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Science 

Winter Solstice

The time around December 21 or 22 is a pivotal day for our planet and its relationship with the sun. It is one of two solstices, which are days when the tilt of the Earth's axis is most inclined toward or away from the Sun, causing the Sun's apparent position in the sky to reach its northernmost or southernmost extreme. Winter solstice is the most common name of this event that occurs in December. However, Winter can be ambiguous since seasons of the northern hemisphere and southern hemisphere are opposites, and the summer solstice of one hemisphere is the winter solstice of the other. Winter solstice is also referred to as Southern Solstice or December Solstice.

During the Winter Solstice, there are 24 hours of daylight south of the Antarctic Circle (66.5° south of the equator) and 24 hours of darkness north of the Arctic Circle (66.5° north of the equator). The sun's rays are directly overhead along the Tropic of Capricorn (the latitude line at 23.5° south, passing through Brazil, South Africa, and Australia). File:Earth-lighting-winter-solstice EN.png

Why do we have a Winter Solstice? The Earth spins around its axis, an imaginary line going right through the planet between the north and south poles. The axis is tilted somewhat off the plane of the earth's revolution around the sun and always points to the same point in the universe. The tilt of the axis is 23.5 degrees. Thanks to this tilt, we enjoy the four seasons.

For several months of the year, one half of the earth receives more direct rays of the sun than the other half.  When the axis points away from the sun from December to March (because of the relative location of the earth to the sun), the southern hemisphere enjoys the direct rays of the sun during their summer months. Alternatively, when the axis tilts towards the sun, as it does between June and September, it is summer in the northern hemisphere but winter in the southern hemisphere. Without the tilt of the earth's axis, the sun's rays would be directly overhead of the equator all year long. Only a slight change would occur as the earth makes its slightly elliptical orbit around the sun. During spring and fall, the earth's axis is pointing sideways so both hemispheres have moderate weather and the rays of the sun are directly overhead the equator. Between the Tropic of Cancer and the Tropic of Capricorn (23.5° latitude south) there really are no seasons as the sun is never very low in the sky so it stays warm and humid ("tropical") year-round. Only those people in the upper latitudes north and south of the tropics experience seasons.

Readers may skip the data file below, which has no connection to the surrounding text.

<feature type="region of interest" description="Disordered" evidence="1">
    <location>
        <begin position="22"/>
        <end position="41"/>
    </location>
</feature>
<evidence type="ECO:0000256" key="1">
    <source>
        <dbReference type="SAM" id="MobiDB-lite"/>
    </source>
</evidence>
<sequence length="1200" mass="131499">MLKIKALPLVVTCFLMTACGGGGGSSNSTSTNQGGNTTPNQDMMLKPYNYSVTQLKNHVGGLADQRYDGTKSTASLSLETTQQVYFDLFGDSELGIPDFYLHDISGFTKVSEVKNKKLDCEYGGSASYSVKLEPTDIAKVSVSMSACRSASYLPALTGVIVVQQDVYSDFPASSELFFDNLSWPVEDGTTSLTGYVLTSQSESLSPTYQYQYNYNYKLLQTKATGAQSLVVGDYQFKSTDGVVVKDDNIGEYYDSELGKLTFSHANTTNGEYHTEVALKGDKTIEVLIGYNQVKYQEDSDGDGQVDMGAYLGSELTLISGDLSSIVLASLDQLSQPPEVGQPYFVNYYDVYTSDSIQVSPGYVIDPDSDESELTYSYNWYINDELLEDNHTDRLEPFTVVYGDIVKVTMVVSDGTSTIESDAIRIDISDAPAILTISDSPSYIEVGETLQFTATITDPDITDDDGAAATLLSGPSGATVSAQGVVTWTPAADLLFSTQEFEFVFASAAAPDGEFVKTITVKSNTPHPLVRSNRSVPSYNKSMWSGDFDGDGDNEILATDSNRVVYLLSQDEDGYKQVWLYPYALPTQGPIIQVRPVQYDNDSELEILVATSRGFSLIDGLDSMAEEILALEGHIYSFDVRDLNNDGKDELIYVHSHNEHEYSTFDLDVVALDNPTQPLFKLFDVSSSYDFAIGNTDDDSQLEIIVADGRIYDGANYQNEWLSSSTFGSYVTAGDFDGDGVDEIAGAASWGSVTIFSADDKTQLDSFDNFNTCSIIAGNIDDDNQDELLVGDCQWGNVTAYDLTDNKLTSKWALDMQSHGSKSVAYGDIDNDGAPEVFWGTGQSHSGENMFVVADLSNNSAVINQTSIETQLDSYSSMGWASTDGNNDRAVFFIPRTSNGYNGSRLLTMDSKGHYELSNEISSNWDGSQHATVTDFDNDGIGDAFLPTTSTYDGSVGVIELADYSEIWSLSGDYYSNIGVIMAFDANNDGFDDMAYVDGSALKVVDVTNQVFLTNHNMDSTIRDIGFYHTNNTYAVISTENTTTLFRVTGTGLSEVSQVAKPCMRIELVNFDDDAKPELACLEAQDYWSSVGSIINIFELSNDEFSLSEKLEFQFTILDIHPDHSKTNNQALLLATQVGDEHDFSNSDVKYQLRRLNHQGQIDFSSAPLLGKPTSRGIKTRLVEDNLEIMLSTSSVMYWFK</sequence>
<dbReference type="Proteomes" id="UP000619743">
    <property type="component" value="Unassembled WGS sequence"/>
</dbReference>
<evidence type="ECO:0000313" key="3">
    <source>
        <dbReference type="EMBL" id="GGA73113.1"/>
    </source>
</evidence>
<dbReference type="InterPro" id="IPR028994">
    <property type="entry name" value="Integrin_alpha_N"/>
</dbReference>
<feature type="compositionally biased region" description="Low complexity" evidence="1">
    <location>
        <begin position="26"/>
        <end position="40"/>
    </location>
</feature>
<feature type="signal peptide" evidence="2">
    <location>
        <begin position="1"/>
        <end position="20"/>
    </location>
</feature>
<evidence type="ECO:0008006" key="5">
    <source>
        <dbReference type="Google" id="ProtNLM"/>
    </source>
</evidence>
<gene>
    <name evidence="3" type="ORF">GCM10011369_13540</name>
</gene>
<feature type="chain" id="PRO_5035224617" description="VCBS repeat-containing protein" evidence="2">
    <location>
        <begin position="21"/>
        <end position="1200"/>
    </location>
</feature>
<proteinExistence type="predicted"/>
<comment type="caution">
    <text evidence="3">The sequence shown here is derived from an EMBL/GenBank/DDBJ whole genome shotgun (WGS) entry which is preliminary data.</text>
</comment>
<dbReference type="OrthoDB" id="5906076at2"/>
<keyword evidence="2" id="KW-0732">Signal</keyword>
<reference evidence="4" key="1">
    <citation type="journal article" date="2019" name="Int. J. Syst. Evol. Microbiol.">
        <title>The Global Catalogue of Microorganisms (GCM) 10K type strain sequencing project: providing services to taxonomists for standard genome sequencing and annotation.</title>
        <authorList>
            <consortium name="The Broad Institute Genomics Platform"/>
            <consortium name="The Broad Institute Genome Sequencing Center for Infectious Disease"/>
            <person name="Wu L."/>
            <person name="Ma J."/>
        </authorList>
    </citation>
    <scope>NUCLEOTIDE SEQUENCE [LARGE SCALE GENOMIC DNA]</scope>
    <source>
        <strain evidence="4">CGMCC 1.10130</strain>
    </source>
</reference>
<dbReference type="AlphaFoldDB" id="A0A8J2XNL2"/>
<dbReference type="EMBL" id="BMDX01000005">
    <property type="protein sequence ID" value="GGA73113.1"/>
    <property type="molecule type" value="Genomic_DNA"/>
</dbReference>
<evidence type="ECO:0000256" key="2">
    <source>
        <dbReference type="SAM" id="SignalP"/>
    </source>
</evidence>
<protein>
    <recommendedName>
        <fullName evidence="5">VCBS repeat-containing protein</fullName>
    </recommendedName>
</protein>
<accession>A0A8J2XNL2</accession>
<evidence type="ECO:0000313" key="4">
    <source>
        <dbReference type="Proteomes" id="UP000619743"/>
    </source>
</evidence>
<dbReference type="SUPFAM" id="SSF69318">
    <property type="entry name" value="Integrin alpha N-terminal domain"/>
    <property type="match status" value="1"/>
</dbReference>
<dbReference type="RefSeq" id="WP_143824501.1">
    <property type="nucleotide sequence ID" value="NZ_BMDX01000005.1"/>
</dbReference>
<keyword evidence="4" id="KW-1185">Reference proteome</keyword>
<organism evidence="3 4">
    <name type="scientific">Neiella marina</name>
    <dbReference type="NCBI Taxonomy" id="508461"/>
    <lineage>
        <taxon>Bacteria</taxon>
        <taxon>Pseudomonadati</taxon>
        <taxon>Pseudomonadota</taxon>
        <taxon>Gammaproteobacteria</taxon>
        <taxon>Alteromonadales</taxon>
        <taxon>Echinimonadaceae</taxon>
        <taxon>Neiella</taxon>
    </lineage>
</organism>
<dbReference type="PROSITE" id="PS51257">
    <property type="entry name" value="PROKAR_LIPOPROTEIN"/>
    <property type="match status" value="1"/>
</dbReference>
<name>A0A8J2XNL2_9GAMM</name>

File:North season.jpg

And what about the Earth's distance from the Sun? Does it effect our seasons? The distance to the Sun varies, because the Earth's orbit around the Sun isn't an exact circle. This variation does make a contribution to the Earth's seasons, but is small compared with the effects of exposure because of Earth's tilt. We are closest to the Sun -- would you believe it? -- in the cold wintertime, around January 3-5.

Worldwide, interpretation of the Winter Solstice has varied from culture to culture, but most cultures have held a recognition of rebirth, involving holidays, festivals, gatherings, rituals or other celebrations around that time.

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